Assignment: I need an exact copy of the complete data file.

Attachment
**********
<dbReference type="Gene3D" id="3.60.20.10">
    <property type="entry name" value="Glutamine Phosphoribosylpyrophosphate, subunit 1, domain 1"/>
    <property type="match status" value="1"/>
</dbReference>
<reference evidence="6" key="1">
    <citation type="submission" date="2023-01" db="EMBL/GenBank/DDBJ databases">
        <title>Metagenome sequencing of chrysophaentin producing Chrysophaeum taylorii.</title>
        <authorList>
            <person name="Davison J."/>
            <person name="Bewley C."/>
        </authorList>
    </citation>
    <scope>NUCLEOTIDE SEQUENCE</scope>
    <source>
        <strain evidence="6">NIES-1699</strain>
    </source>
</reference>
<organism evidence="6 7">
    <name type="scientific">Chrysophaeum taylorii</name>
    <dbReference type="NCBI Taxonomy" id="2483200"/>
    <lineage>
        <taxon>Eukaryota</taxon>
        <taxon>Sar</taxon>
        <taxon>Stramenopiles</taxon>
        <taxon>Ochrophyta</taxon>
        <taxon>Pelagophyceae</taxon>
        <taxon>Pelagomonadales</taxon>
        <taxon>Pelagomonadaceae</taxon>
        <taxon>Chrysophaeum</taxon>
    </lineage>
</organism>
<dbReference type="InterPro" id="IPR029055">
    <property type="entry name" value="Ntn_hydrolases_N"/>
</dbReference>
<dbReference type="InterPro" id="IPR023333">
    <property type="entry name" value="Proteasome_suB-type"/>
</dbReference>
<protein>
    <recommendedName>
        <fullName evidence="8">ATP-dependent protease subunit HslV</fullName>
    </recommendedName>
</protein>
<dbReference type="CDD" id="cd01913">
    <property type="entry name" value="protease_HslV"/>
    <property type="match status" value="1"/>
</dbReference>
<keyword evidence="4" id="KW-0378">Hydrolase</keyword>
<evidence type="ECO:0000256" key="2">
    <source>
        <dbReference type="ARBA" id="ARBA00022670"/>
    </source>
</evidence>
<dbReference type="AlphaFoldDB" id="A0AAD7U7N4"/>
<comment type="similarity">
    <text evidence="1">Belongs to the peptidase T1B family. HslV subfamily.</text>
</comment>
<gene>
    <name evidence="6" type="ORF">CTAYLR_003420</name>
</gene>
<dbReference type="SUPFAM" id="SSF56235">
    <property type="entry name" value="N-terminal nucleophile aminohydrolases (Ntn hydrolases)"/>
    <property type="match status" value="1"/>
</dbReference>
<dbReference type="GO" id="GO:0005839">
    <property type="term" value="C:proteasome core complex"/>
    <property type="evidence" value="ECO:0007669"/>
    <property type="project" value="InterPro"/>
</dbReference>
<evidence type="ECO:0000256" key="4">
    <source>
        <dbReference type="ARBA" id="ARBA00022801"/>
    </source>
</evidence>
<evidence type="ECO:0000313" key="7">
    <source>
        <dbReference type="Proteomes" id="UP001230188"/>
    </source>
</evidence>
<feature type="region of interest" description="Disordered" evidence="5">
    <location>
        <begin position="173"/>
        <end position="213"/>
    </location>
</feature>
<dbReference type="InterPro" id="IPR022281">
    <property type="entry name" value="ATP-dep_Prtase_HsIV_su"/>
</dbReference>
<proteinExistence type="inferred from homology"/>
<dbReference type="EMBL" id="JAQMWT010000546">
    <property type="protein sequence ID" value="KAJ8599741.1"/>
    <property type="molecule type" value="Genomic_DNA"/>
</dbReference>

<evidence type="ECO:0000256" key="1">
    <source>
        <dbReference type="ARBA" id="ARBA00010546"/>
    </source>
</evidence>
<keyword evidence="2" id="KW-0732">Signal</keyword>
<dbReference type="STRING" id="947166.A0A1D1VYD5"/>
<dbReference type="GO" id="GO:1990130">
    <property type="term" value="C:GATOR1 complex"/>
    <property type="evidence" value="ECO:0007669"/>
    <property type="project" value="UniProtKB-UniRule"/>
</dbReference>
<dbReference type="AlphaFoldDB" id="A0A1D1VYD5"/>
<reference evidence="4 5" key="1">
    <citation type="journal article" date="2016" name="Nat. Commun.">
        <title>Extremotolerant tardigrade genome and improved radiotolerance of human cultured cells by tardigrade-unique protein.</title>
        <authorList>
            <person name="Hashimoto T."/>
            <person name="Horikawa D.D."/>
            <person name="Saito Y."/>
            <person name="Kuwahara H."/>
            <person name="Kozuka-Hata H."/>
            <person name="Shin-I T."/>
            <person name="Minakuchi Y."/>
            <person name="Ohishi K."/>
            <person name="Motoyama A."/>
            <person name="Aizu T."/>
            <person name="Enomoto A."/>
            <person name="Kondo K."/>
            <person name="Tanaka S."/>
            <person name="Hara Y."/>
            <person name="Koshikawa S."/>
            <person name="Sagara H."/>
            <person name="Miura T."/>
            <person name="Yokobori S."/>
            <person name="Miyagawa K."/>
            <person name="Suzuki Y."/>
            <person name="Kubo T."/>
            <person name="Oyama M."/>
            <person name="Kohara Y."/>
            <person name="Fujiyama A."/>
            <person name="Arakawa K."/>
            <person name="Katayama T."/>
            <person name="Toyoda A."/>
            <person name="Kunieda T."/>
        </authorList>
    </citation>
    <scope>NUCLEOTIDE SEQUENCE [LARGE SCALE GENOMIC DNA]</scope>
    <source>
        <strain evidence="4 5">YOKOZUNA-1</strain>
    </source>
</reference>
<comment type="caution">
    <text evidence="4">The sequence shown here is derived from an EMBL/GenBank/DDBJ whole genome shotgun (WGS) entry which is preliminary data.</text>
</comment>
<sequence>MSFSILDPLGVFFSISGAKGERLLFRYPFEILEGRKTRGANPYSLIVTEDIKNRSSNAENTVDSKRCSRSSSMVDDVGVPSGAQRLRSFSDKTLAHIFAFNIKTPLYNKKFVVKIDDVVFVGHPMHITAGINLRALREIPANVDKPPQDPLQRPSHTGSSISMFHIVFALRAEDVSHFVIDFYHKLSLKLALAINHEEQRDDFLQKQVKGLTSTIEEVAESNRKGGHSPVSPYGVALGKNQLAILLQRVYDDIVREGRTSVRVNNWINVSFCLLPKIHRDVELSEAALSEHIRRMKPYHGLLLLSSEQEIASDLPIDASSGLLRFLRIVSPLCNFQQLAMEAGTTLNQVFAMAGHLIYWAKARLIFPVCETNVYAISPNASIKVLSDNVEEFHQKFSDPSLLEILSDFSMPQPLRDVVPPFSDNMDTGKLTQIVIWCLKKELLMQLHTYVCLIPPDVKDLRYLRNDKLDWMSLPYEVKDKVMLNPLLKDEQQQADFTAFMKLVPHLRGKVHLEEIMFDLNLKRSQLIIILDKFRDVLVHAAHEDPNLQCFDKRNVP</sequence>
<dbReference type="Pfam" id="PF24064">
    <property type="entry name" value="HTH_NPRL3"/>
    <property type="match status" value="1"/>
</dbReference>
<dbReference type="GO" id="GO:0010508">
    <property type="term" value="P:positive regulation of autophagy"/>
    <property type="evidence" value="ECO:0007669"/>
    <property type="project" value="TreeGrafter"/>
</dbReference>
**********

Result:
<dbReference type="Gene3D" id="3.60.20.10">
    <property type="entry name" value="Glutamine Phosphoribosylpyrophosphate, subunit 1, domain 1"/>
    <property type="match status" value="1"/>
</dbReference>
<reference evidence="6" key="1">
    <citation type="submission" date="2023-01" db="EMBL/GenBank/DDBJ databases">
        <title>Metagenome sequencing of chrysophaentin producing Chrysophaeum taylorii.</title>
        <authorList>
            <person name="Davison J."/>
            <person name="Bewley C."/>
        </authorList>
    </citation>
    <scope>NUCLEOTIDE SEQUENCE</scope>
    <source>
        <strain evidence="6">NIES-1699</strain>
    </source>
</reference>
<organism evidence="6 7">
    <name type="scientific">Chrysophaeum taylorii</name>
    <dbReference type="NCBI Taxonomy" id="2483200"/>
    <lineage>
        <taxon>Eukaryota</taxon>
        <taxon>Sar</taxon>
        <taxon>Stramenopiles</taxon>
        <taxon>Ochrophyta</taxon>
        <taxon>Pelagophyceae</taxon>
        <taxon>Pelagomonadales</taxon>
        <taxon>Pelagomonadaceae</taxon>
        <taxon>Chrysophaeum</taxon>
    </lineage>
</organism>
<dbReference type="InterPro" id="IPR029055">
    <property type="entry name" value="Ntn_hydrolases_N"/>
</dbReference>
<dbReference type="InterPro" id="IPR023333">
    <property type="entry name" value="Proteasome_suB-type"/>
</dbReference>
<protein>
    <recommendedName>
        <fullName evidence="8">ATP-dependent protease subunit HslV</fullName>
    </recommendedName>
</protein>
<dbReference type="CDD" id="cd01913">
    <property type="entry name" value="protease_HslV"/>
    <property type="match status" value="1"/>
</dbReference>
<keyword evidence="4" id="KW-0378">Hydrolase</keyword>
<evidence type="ECO:0000256" key="2">
    <source>
        <dbReference type="ARBA" id="ARBA00022670"/>
    </source>
</evidence>
<dbReference type="AlphaFoldDB" id="A0AAD7U7N4"/>
<comment type="similarity">
    <text evidence="1">Belongs to the peptidase T1B family. HslV subfamily.</text>
</comment>
<gene>
    <name evidence="6" type="ORF">CTAYLR_003420</name>
</gene>
<dbReference type="SUPFAM" id="SSF56235">
    <property type="entry name" value="N-terminal nucleophile aminohydrolases (Ntn hydrolases)"/>
    <property type="match status" value="1"/>
</dbReference>
<dbReference type="GO" id="GO:0005839">
    <property type="term" value="C:proteasome core complex"/>
    <property type="evidence" value="ECO:0007669"/>
    <property type="project" value="InterPro"/>
</dbReference>
<evidence type="ECO:0000256" key="4">
    <source>
        <dbReference type="ARBA" id="ARBA00022801"/>
    </source>
</evidence>
<evidence type="ECO:0000313" key="7">
    <source>
        <dbReference type="Proteomes" id="UP001230188"/>
    </source>
</evidence>
<feature type="region of interest" description="Disordered" evidence="5">
    <location>
        <begin position="173"/>
        <end position="213"/>
    </location>
</feature>
<dbReference type="InterPro" id="IPR022281">
    <property type="entry name" value="ATP-dep_Prtase_HsIV_su"/>
</dbReference>
<proteinExistence type="inferred from homology"/>
<dbReference type="EMBL" id="JAQMWT010000546">
    <property type="protein sequence ID" value="KAJ8599741.1"/>
    <property type="molecule type" value="Genomic_DNA"/>
</dbReference>

<evidence type="ECO:0000256" key="1">
    <source>
        <dbReference type="ARBA" id="ARBA00010546"/>
    </source>
</evidence>
<keyword evidence="2" id="KW-0732">Signal</keyword>
<dbReference type="STRING" id="947166.A0A1D1VYD5"/>
<dbReference type="GO" id="GO:1990130">
    <property type="term" value="C:GATOR1 complex"/>
    <property type="evidence" value="ECO:0007669"/>
    <property type="project" value="UniProtKB-UniRule"/>
</dbReference>
<dbReference type="AlphaFoldDB" id="A0A1D1VYD5"/>
<reference evidence="4 5" key="1">
    <citation type="journal article" date="2016" name="Nat. Commun.">
        <title>Extremotolerant tardigrade genome and improved radiotolerance of human cultured cells by tardigrade-unique protein.</title>
        <authorList>
            <person name="Hashimoto T."/>
            <person name="Horikawa D.D."/>
            <person name="Saito Y."/>
            <person name="Kuwahara H."/>
            <person name="Kozuka-Hata H."/>
            <person name="Shin-I T."/>
            <person name="Minakuchi Y."/>
            <person name="Ohishi K."/>
            <person name="Motoyama A."/>
            <person name="Aizu T."/>
            <person name="Enomoto A."/>
            <person name="Kondo K."/>
            <person name="Tanaka S."/>
            <person name="Hara Y."/>
            <person name="Koshikawa S."/>
            <person name="Sagara H."/>
            <person name="Miura T."/>
            <person name="Yokobori S."/>
            <person name="Miyagawa K."/>
            <person name="Suzuki Y."/>
            <person name="Kubo T."/>
            <person name="Oyama M."/>
            <person name="Kohara Y."/>
            <person name="Fujiyama A."/>
            <person name="Arakawa K."/>
            <person name="Katayama T."/>
            <person name="Toyoda A."/>
            <person name="Kunieda T."/>
        </authorList>
    </citation>
    <scope>NUCLEOTIDE SEQUENCE [LARGE SCALE GENOMIC DNA]</scope>
    <source>
        <strain evidence="4 5">YOKOZUNA-1</strain>
    </source>
</reference>
<comment type="caution">
    <text evidence="4">The sequence shown here is derived from an EMBL/GenBank/DDBJ whole genome shotgun (WGS) entry which is preliminary data.</text>
</comment>
<sequence>MSFSILDPLGVFFSISGAKGERLLFRYPFEILEGRKTRGANPYSLIVTEDIKNRSSNAENTVDSKRCSRSSSMVDDVGVPSGAQRLRSFSDKTLAHIFAFNIKTPLYNKKFVVKIDDVVFVGHPMHITAGINLRALREIPANVDKPPQDPLQRPSHTGSSISMFHIVFALRAEDVSHFVIDFYHKLSLKLALAINHEEQRDDFLQKQVKGLTSTIEEVAESNRKGGHSPVSPYGVALGKNQLAILLQRVYDDIVREGRTSVRVNNWINVSFCLLPKIHRDVELSEAALSEHIRRMKPYHGLLLLSSEQEIASDLPIDASSGLLRFLRIVSPLCNFQQLAMEAGTTLNQVFAMAGHLIYWAKARLIFPVCETNVYAISPNASIKVLSDNVEEFHQKFSDPSLLEILSDFSMPQPLRDVVPPFSDNMDTGKLTQIVIWCLKKELLMQLHTYVCLIPPDVKDLRYLRNDKLDWMSLPYEVKDKVMLNPLLKDEQQQADFTAFMKLVPHLRGKVHLEEIMFDLNLKRSQLIIILDKFRDVLVHAAHEDPNLQCFDKRNVP</sequence>
<dbReference type="Pfam" id="PF24064">
    <property type="entry name" value="HTH_NPRL3"/>
    <property type="match status" value="1"/>
</dbReference>
<dbReference type="GO" id="GO:0010508">
    <property type="term" value="P:positive regulation of autophagy"/>
    <property type="evidence" value="ECO:0007669"/>
    <property type="project" value="TreeGrafter"/>
</dbReference>